Keela Davis is an Engagement Manager with WWT’s big data and management consulting practice. Keela holds Master’s degrees in Cellular Biology/Chemistry and Engineering Management and a Bachelor’s degree in Engineering Physics. Her areas of research have yielded 10 patents with a focus on neurological signaling pathways associated with pain; isolation and detection of organisms in biological weapons; the development of novel implantable biomaterials for extended therapeutic drug-release; and medical device development and commercialization.


Prior to joining WWT, Keela served as a scientist and Executive Director for clinical, medical device, and informatics research at a nation-leading integrated healthcare organization, as well as working to develop products and clinical offerings for the world’s largest virtual care provider organization.

Q&A with Keela Davis

Tell us about your background and how you got into technology.
I have been interested in technology for as long as I can remember. As a kid, I built random electronics from parts and pieces around the house, and my dad taught me to build simple programs for a number of games. I studied Engineering Physics and Cell and Molecular Biology to build electronics for medical purposes and then worked as a research scientist in Materials Engineering and Molecular Biology laboratories on National Institutes of Health and Department of Defense projects. This strengthening interest and involvement in technology yielded an opportunity early in my career to start a division within a healthcare company that focused on building and commercializing medical devices, which expanded my experience with organizational operations, finance, investing, intellectual property and entrepreneurialism in the realm of technology and healthcare. These immersive experiences have allowed me to understand the technology as well as see the bigger picture of technology’s role in supporting businesses and consumers, which has led me to the management consulting and big data practice at WWT.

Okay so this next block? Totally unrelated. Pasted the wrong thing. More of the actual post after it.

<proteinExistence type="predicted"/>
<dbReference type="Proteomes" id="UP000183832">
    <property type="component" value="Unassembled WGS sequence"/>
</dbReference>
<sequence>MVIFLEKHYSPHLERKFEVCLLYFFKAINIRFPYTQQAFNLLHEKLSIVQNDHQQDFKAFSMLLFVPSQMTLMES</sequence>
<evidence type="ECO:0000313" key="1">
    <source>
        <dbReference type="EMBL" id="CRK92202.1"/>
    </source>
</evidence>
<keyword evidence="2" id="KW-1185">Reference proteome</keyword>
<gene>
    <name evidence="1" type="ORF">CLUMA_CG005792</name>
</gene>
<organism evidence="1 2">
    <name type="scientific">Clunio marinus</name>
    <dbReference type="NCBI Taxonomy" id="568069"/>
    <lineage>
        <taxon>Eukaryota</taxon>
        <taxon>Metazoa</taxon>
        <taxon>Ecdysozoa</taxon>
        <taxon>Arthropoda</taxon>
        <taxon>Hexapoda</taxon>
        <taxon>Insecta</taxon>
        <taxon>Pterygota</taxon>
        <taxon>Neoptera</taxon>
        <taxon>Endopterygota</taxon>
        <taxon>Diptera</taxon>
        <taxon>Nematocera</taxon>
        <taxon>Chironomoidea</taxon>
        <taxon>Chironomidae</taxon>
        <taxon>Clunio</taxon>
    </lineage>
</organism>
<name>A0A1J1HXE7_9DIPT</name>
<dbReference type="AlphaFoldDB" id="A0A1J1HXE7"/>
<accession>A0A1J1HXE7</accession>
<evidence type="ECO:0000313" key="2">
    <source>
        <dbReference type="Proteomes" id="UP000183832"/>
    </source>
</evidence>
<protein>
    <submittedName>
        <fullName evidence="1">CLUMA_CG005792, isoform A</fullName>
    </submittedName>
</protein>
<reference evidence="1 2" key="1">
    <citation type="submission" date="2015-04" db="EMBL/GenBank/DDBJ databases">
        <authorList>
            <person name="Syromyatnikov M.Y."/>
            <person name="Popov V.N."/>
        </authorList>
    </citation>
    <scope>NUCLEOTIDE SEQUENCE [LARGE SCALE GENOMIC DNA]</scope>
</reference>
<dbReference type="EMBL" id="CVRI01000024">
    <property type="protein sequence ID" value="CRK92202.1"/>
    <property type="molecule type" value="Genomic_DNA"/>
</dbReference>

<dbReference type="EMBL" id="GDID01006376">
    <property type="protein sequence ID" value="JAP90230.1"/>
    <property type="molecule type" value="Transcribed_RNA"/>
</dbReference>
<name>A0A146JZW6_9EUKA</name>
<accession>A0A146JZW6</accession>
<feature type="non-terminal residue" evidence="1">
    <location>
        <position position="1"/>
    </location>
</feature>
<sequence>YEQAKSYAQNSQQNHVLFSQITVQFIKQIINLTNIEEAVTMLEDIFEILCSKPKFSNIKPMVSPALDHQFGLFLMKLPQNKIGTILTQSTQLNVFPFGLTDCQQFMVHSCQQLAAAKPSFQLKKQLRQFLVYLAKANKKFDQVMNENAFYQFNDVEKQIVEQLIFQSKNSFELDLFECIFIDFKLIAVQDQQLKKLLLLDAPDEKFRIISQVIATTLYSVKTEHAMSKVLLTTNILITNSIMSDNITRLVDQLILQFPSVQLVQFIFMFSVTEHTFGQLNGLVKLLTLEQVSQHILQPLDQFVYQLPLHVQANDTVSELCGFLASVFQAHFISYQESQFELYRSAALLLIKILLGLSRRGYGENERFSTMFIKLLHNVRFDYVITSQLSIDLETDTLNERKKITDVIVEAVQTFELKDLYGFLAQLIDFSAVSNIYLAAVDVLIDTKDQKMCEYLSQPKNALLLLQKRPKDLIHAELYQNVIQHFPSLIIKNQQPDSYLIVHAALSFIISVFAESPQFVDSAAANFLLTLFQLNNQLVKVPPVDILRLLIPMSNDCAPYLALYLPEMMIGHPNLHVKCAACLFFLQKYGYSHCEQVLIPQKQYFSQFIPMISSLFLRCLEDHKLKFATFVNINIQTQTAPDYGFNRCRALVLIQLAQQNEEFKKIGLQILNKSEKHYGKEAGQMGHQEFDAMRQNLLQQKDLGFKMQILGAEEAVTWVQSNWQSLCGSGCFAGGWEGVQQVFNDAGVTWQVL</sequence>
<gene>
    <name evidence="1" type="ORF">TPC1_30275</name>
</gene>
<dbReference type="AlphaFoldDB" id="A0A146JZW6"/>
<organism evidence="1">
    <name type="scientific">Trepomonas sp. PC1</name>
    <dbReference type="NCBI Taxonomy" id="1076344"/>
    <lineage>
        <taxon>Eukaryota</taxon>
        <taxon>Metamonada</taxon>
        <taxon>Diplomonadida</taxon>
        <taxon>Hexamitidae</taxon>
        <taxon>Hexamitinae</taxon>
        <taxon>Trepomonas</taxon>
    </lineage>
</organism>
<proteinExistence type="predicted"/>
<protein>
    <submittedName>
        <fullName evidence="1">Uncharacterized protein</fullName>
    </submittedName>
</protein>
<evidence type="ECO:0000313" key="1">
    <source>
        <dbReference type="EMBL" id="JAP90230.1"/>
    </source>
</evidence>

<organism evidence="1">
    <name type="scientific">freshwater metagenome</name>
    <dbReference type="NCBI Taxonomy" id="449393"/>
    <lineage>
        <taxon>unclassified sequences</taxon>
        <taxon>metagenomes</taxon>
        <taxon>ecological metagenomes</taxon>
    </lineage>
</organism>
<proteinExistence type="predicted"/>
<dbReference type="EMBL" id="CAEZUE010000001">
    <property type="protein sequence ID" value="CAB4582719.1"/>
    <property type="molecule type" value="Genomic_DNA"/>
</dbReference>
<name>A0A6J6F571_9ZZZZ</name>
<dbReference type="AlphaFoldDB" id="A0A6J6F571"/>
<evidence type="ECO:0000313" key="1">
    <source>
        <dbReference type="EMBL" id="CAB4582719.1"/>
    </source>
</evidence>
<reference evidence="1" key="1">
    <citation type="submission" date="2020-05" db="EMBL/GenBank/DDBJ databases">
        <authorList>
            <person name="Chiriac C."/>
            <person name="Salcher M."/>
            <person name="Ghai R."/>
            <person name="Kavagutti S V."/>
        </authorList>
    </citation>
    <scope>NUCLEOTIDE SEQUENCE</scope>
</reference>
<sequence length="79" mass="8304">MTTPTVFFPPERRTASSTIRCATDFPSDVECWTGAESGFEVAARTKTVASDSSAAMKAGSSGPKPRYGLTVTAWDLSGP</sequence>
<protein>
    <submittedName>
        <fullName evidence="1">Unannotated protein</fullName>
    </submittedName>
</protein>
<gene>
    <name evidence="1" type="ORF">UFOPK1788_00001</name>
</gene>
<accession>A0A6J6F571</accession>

What is your role at WWT?
My role is an Engagement Manager at WWT. In this role, I support customers at the intersection of technology and business where I focus on delivering strategy, digital transformation and big data initiatives across industries, but particularly healthcare and life sciences. I regularly work with leaders at client organizations to determine the business outcome they want to achieve and coordinate multidisciplinary teams throughout WWT to implement state-of-the-art and enterprise-level technology solutions to help our clients see that outcome to fruition.
What innovation is happening in your technology focus area that has you really excited?
There is so much going on that is exciting! An area of innovation that stands out to me is in the big data space and its application to customized user experiences through the combination of advanced big data infrastructures, analytics tools, artificial intelligence and deep learning. These innovations are enabling segmentation of users and actionable predictive tools to create improved outcomes. We are seeing this in healthcare — applications providing quicker, less invasive diagnoses, precision therapeutic treatments based on patient genetics and proteomics, early interventions to prevent hospitalizations and improvements in reimbursement levels.
Describe a recent interaction with a customer that led to solving a problem.
I was recently working with a healthcare partner who had been struggling with identifying an audio/video technology to meet their needs for a unique use case. After understanding that there isn’t a product on the market designed to meet the customer’s need, we assembled a “speed solutioning” team at WWT, comprised of subject matter experts in audio/video and healthcare. Within a week, the team was able to identify a near-term solution that would allow the customer to begin their work by covering 75% of the features needed, as well as a plan to partner with the customer to design and build an audio/video solution to best meet their needs in the long-term.